While previous studies implicated ER stress induced in heart failure, how ER stress is initiated in failing hearts is still unknown. Our present studies suggest that β-AR hyperactivation may be an important mechanism underlying ER stress in cardiac hypertrophy and failure. Sympathetic nervous system activity plays a central role in the pathogenesis of heart failure. Catecholamines are released from the sympathetic nervous system as a result of increased workload from pressure or volume overload. The sustained increase in adrenoceptor activity initiates impairment in β-AR signaling pathway. The identified important downstream effect of altered β-AR signaling in heart failure include hyperposphorylation of LTCC, the NCX, and cardiac ryanodine receptors, . Chronic PKA hyperphosphorylation of RyR2 in heart failure leads to depletion of calcium in SR, which in turn reduces EC coupling gain and contributes to impaired systolic contractility, . On the other hand, Ca2+ storage and signaling, as well as the folding, modifying and sorting of newly synthesized proteins, are among the main functions of the ER in mammalian cells. Disturbances in any of these functions can result in ER stress. Both Ca2+ overload and depletion of the ER Ca2+ pool can lead to changes in protein folding and in ER stress.
Indeed, we detected strong ER stress response in isoproterenol-stimulated cardiomyocytes and the hearts of rats subjected to constant β-AR stimulation. While these initial responses may be adaptive, prolonged ER stress triggers apoptotic signaling. Parallel to the activation of ER stress signaling pathways, apoptosis and loss of heart function were seen in cardiac hypertrophy and failure. These findings suggest that ER stress maybe a crucial downstream event of chronic β-AR hyperactivation and ER-induced apoptosis may be important cause of the loss of cardiac function in heart failure.
β-AR blockade is one of the most effective treatments with improving cardiac function and prolonging life in patients with heart failure. However, the use of β-AR blockers in patients with heart failure is counterintuitive, because they decrease contractility acutely in normal and failing hearts. Current understanding on the mechanism of β-AR blockers therapy includes the attenuation of chronic hyperactivity of the sympathetic nervous system. However, this does not fully explain the beneficial effect of β-AR blockers on failing hearts. The present study suggested that alleviation of ER stress may contribute to the action of β-AR blockers. In cultured cardiomyocytes, β-AR blockers prevented isoproterenol-induced ER stress responses. Furthermore, experimental therapies with β-AR blockers also attenuated ER stress reactions in hypertrophic and failing rat hearts. Corresponding to the attenuation of ER stress, pro-apoptotic signaling and the number of apoptotic cells were all diminished by β-AR blockers treatment. The preventative effect of β-AR blockers on ER stress is also parallel to the reduction of cardiac hypertrophy and improvement of cardiac function.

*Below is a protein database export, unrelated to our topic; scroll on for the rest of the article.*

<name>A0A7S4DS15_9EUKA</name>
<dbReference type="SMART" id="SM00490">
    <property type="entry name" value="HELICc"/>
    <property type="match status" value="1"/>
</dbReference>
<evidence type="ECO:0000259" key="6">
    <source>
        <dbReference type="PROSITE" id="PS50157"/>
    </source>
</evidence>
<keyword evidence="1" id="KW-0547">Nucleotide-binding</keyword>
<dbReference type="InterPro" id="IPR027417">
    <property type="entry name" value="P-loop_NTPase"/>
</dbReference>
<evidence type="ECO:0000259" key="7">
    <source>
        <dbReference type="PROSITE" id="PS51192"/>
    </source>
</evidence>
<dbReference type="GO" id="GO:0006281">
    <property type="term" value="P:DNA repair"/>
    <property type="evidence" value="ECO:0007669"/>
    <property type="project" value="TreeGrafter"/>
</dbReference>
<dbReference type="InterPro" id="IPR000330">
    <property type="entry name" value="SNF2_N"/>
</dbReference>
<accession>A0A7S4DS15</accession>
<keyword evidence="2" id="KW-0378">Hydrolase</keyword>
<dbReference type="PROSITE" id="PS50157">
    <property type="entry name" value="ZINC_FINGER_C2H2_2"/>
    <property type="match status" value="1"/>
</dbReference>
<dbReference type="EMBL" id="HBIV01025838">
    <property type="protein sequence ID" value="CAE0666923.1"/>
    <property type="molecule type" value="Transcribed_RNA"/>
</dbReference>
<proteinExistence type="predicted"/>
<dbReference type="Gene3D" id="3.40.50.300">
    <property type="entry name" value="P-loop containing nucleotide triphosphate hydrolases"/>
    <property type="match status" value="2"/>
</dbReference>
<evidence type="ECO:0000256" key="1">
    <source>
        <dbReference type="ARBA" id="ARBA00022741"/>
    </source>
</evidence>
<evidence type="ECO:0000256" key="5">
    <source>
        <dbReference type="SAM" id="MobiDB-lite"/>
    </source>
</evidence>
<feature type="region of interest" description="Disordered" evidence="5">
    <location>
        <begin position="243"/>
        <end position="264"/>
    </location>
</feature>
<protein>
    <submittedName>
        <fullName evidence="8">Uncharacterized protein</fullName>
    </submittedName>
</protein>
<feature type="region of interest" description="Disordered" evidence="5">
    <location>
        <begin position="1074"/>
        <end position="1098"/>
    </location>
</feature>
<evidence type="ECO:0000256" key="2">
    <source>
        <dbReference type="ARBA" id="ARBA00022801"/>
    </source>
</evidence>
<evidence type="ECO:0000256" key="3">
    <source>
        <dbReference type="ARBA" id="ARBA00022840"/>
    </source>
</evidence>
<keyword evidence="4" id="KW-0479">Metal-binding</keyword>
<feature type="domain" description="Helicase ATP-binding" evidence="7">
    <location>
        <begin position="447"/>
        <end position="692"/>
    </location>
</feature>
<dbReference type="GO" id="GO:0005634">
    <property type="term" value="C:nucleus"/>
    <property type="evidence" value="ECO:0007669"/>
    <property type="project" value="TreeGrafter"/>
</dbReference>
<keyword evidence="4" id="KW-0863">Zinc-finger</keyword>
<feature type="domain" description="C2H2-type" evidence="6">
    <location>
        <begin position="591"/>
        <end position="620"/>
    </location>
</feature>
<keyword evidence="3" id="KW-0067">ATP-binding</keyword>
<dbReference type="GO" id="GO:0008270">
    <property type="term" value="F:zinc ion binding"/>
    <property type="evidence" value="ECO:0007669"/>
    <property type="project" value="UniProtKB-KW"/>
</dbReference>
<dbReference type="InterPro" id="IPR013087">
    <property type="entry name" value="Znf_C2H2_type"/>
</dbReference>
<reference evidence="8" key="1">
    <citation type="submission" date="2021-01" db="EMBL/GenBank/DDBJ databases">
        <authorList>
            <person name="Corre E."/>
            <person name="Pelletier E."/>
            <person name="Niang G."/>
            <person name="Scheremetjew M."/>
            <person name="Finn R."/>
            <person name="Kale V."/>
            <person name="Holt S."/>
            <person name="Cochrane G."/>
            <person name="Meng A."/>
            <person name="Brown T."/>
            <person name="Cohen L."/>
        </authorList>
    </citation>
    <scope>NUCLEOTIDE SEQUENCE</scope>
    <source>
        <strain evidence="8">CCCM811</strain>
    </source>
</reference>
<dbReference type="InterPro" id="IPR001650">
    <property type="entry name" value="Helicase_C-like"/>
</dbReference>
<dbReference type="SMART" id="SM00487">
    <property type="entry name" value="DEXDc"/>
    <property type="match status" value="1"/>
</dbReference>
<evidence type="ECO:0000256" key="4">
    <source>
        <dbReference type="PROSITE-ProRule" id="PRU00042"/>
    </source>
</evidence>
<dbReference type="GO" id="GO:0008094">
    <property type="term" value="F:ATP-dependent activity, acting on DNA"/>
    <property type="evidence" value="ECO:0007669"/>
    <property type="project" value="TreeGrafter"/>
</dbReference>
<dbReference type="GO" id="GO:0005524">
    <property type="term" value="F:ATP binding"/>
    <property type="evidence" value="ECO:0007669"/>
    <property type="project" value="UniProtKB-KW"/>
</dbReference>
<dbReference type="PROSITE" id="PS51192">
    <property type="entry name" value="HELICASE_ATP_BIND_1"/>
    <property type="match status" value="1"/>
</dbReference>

Moreover, the effect of nonselectived β-AR blocker propranolol on suppressing ER stress seemed stronger than selectived β1-AR blocker metoprolol. Previous study have ever indicated that propranolol treatment attenuates LVH by a mechanism unrelated to its β-adrenoceptor blocking activity, and is possibly mediated through the known membrane stabilizing effect of this agent. Consider with metoprolol and propranolol had the same effect on β-AR blocking activity, our data above also suggested that the effect of propranolol on suppressing ER stress may be independent of its β blockade. Taken together, all lines of evidence indicate that the therapeutic effect of the β-AR blockers on heart failure may be, at least partially, attributed to their ability to counteract ER stress.